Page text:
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Goree: BOE’s personnel policy unfair to employees

During Monday night’s board of education meeting, school district officials presented several updates on the operation of the school system, but sparks seemed to ignite among board members over the district’s personnel policy.

School Board Chairperson Pam Adamson and Board Member Jessie Goree clashed when Goree alleged that the board has undisclosed plans to dock the pay of teachers who are tardy too often, or even fire them.

Adamson told Goree that her concern was not an item that was on the agenda, and was, therefore, not up for discussion. In the middle of Goree’s response to Adamson, her microphone was apparently turned off. According to Goree, it was turned off because board members are “turning their backs on addressing the needs and concerns of district employees.”

Adamson, however, could not be reached for comment for this article.

Another Goree concern is that –– according to her –– teachers and other district employees “are not being compensated for working more than 8 hours a day.”

“I think that is just totally disrespectful to our employees,” said Goree. “We just shouldn’t treat people like this.”

The current personnel policy, Goree said, allows Clayton County School Superintendent Edmond Heatley to make district employees work longer than an 8-hour day without monetary compensation. Goree added that the current policy is not treating school system employees fairly.

Her complaint is that teachers and district employees are being forced to attend meetings after school hours, attend weekend events, and that it’s mandatory for all principals to attend board of education meetings, which are held twice a month, in the evenings.

She stressed to board members that teachers are already overworked and underpaid, especially for the amount of responsibility they carry.

“It’s more and more demands we keep making on [teachers] without taking them into consideration,” she said. “I understand that, when you take on a job as a principal, it’s a 24-7 position, but we’re not going to compensate principals for working on a Saturday? “It’s bad enough that we [have] principals [sitting] at board meetings on Monday night’s and then they have to be at work by 7 a.m., [the next day.]”

Sid Chapman, president of the Clayton County Education Association, agreed with Goree. Chapman said the extra hours teachers have to work are excessive, and he said he’s not even sure if the current personnel policy is legal. If fact, he added, the district could be in violation of Georgia’s labor laws.

“Teachers are being treated very poorly,” said Chapman. “I don’t see where in the policy you can terminate teachers for tardiness.”

He said the reason why teachers are not coming forth with their concerns is because of fears of retaliation, or of losing their jobs. “The overall feeling is [teachers] are fed up and ready to leave,” he said. “It’s a very oppressive and toxic environment.”

Goree said she is flooded with phone calls and e-mails from teachers and district employees expressing their concerns about the current working environment. She said teachers are telling her they cannot wait for the school year to be over, so they can find other jobs.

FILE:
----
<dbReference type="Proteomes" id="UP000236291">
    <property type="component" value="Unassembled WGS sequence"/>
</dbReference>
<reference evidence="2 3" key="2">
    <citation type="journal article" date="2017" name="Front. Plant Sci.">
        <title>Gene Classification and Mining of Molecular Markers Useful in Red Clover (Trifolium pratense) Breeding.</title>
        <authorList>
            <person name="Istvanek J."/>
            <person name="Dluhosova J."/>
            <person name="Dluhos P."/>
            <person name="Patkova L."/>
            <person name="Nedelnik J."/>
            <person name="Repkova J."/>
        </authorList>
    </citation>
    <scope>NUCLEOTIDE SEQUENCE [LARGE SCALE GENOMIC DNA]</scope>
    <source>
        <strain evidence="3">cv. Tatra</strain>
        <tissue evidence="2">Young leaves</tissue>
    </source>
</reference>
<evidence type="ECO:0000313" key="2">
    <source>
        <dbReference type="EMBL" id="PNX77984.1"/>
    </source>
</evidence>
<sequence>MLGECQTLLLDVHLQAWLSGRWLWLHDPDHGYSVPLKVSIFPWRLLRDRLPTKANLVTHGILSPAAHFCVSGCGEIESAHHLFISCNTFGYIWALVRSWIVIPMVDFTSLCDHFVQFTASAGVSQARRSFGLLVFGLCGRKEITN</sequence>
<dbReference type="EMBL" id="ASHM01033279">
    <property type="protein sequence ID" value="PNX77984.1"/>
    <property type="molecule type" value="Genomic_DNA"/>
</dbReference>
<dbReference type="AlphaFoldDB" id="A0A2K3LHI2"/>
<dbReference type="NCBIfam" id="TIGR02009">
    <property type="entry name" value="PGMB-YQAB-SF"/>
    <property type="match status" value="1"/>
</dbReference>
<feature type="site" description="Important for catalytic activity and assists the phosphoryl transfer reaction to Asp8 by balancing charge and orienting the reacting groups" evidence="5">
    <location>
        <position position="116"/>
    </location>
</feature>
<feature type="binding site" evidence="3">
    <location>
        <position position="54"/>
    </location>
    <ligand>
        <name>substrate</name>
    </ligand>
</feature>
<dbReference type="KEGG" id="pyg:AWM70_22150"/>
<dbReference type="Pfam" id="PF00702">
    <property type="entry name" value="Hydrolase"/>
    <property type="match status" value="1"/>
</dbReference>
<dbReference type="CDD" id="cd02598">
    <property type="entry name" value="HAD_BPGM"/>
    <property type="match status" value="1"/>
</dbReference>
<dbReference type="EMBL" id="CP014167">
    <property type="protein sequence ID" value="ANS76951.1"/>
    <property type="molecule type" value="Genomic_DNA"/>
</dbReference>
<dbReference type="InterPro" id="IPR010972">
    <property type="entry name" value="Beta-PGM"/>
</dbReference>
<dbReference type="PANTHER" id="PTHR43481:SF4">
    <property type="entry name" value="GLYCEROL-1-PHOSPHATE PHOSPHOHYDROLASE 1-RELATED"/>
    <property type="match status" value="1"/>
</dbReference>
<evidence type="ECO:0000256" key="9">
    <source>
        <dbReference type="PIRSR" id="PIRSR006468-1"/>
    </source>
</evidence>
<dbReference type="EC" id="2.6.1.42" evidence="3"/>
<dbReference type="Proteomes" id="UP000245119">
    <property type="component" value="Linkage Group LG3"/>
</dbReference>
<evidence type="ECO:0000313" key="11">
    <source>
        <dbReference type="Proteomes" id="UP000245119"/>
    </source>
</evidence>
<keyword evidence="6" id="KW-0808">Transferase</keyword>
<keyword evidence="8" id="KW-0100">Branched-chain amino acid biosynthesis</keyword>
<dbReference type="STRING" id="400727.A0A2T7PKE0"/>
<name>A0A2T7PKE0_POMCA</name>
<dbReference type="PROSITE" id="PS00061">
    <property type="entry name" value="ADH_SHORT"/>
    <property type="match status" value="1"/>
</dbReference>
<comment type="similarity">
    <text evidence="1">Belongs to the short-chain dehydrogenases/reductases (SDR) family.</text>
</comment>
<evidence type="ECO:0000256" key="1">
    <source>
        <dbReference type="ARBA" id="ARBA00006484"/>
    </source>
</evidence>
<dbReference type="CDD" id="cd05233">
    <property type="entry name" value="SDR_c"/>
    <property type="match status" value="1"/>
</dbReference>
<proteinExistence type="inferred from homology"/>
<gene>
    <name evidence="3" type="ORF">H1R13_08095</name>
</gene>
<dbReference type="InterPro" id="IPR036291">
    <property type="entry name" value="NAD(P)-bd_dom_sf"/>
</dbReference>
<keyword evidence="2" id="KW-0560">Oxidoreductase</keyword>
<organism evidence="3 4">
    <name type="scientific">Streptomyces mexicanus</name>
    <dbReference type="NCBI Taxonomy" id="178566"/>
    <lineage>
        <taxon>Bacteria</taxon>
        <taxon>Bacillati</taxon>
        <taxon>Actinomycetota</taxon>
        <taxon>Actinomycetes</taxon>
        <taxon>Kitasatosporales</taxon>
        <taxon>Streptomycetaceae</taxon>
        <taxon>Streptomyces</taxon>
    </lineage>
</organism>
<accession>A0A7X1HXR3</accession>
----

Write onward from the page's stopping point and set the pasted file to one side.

Clayton County Public Schools Chief Human Resources Officer Doug Hendrix said the district is not in violation of any labor laws. According to Hendrix, fair labor standards list school system employees as exempt employees.

“[In] our work in education as a profession, there are going to be things we do outside the normal hours,” said Hendrix. “School system employees having to work extra hours is something that comes with the territory.”

Goree added that her discontentment extends to the personnel policy dealing with teachers’ resignations. She said the board can reject, or deny, an employee’s request to take family medical leave, or to resign from a position, if they need leave to take care of a sick family member. “How can you reject someone’s resignation?” Goree asked the board, at Monday’s meeting.

Heatley responded by saying that certain criteria must be met before an employee is able to break his or her contract with the school system. He said the contract does not keep employees from leaving their jobs, but it will mean that they have abandoned their jobs.

Chapman added that there is a lack of consideration for illness, and that the school district is unsympathetic to employees who are having medical difficulties. As a result, he said, they could be terminated. “This [policy] needs to change,” he said.

“What is it that we are not understanding when we’re reading these policies?” Goree asked. “We have some hard-working people, who work for the school system. Teachers and administrators will do what they need to do to make things work.”

Since Superintendent Heatley has been in office, Goree said, the personnel policy has changed several times. Her concern is that, when changes are being made, the immediate supervisors, who oversee employees, are “being taken out of the decision process.

“Everything goes through [human resources,]” she said.

Hendrix said he would not make a comment on Goree’s comments, or those of any other board member. “They’re the board members, It’s their policy, and they decide what the policy is going to be,” he said.